That event was followed by towing tests over the next ten days - with some days lost due to rough weather and the accompanying unsuitable sea conditions. How the AC75 copes with the Mediterranean swell and seawall backwash will be watched with interest.

Last week the sailing squad, at least, stood down, and it is expected that an attempt will be made to complete tow-testing and move on to sailing trials later this week.

For teams new to foiling, the process between launch, tow testing and test sailing is not rapid and defies the best of PR schedules. However, given that the former Te Aihe has survived a nose-dive at 49kts, the AC75 should be reasonably bullet-proof.

Emirates Team New Zealand went through the same workup process with Te Aihe - now Alinghi Red Bull Racing's Boat Zero. But the Kiwis did have the advantage of launching and breaking in two AC72 wingsailed foiling catamarans, and similarly with their 2017 Cup winning AC50and its prototype.

The Kiwis launched on Sept 6, 2019. They were back on the Waitemata Harbour fitting and hoisting sails five days later on September 11 and then started test sailing on September 12, 2019.

However, their new AC75 was plagued with ongoing mainsail hoisting issues. For the first few weeks, a crew member was often hoised to the top of Te Aihe's mast, apparently working on a halyard lock or similar issue.

Due to the complexity of the AC75 and the nature of progressive testing programs, it is unusual to see a team train for three consecutive days without at least one day in the shed. Breaks of a week are not exceptional, either.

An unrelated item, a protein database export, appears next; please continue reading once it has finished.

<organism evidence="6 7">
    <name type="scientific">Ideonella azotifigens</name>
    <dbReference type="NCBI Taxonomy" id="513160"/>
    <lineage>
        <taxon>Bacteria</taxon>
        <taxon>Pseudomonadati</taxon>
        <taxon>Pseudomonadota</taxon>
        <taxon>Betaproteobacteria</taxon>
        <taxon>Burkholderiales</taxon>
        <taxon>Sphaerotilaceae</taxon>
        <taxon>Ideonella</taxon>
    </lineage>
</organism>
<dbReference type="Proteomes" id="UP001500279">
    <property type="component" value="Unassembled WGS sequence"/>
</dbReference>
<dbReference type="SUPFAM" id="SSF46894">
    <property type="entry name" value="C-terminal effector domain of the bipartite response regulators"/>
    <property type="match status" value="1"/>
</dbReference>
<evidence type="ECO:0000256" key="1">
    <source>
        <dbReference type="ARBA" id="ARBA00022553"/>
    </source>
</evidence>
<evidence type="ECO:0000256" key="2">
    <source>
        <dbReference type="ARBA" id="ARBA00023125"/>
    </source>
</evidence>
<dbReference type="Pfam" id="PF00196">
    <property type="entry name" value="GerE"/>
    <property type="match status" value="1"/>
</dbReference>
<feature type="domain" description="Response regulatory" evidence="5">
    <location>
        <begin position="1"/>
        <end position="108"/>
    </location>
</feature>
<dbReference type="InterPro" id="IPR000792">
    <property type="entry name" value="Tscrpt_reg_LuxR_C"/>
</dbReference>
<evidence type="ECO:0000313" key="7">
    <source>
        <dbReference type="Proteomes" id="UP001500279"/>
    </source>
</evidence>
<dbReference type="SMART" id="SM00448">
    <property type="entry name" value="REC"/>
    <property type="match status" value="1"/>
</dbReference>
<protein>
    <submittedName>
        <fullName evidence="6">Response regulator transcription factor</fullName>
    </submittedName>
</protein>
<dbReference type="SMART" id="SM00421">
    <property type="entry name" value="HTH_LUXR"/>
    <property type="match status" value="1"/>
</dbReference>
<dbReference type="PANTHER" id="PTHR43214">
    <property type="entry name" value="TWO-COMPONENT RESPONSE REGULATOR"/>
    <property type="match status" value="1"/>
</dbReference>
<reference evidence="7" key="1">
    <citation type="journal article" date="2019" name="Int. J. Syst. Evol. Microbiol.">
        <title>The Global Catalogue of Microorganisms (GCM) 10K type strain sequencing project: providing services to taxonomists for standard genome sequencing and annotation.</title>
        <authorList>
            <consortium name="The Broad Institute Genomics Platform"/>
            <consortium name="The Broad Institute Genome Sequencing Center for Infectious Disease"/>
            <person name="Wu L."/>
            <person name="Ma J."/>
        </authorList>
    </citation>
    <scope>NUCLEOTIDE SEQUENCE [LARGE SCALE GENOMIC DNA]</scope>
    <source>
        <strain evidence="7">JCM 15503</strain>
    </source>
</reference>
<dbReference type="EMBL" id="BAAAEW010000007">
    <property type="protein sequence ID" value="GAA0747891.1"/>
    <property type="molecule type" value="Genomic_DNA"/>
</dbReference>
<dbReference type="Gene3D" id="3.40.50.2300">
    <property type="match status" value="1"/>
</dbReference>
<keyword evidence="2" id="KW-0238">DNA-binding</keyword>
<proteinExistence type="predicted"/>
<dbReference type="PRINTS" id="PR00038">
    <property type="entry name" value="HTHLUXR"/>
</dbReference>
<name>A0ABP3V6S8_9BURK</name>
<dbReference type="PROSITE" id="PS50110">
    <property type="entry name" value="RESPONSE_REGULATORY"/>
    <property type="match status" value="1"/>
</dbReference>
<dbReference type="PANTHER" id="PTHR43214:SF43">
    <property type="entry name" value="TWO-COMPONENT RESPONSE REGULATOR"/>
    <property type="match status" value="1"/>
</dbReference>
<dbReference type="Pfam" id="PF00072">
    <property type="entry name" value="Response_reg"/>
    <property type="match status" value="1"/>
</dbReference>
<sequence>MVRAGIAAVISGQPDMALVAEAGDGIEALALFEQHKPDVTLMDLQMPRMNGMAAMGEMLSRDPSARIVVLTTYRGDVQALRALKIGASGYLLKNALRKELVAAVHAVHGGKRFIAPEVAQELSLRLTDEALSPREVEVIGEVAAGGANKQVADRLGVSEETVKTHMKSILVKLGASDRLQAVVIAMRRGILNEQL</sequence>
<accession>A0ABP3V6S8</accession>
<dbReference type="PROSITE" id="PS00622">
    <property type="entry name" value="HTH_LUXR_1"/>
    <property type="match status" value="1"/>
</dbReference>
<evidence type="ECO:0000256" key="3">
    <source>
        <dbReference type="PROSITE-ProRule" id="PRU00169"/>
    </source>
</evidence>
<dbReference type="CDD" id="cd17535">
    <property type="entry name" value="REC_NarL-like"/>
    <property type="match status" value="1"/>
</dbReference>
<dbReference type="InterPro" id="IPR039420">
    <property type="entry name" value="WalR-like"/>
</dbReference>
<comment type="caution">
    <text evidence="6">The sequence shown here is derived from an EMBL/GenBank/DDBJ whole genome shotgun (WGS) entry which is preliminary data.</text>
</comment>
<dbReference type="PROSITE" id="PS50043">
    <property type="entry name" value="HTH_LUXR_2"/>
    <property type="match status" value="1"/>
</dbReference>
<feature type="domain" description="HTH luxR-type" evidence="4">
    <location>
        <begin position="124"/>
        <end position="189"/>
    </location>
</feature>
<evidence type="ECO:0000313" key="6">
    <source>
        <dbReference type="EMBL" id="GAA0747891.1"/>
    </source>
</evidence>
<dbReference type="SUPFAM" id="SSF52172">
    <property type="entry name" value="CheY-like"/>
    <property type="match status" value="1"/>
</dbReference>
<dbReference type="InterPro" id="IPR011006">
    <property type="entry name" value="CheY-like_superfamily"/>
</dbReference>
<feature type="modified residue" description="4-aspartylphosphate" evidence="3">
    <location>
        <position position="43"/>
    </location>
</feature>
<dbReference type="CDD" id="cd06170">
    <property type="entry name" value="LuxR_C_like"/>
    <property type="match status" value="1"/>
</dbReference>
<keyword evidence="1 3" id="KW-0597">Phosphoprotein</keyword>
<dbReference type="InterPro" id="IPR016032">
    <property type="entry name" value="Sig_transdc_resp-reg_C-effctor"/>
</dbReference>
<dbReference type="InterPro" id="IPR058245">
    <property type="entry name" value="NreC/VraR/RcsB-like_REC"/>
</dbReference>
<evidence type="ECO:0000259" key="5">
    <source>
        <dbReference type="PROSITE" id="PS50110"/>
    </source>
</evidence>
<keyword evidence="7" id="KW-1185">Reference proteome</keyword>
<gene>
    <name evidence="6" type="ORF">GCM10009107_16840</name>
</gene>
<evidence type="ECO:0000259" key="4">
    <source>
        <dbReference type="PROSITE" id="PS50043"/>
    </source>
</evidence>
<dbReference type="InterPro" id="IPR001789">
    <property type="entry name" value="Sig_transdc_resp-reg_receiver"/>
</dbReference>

From what has been seen of Alinghi Red Bull Racing's Boat Zero, much of the equipment and setup is new, reflecting the experience of the designers and engineers who have joined the team from the 2021 America's Cup teams.

Emirates Team NZ also on the move

Part of the fallout from the decision to host the 2024 America's Cup in Barcelona instead of Auckland is that the America's Cup Defenders vacate their glitzy Auckland Viaduct base or be charged what local authorities believe is a fair market rent of $NZ3-4million.

A near rent-free arrangement for the team's base was part of the Host Venue Agreement for the 2021 America's Cup. In last-ditch Council discussions before signing the HVA Agreement, the meeting was told that the venue was pulling $4.5million in revenue in the 2017 financial year. However, that was before the new Sky City Conference centre opened, which is expected to compete with the soon-to-be vacated Viaduct Events Centre.

It is understood that the Cup champions are well advanced in moving to their new home in the former INEOS Team UK (now INEOS Britannia) base on the rectified Wynyard Point. Before the 2021 America's Cup, the area consisted of an ugly fuel and hazardous substances storage facility, which had been operating since 1935. It was severely contaminated due to practices stemming from that era.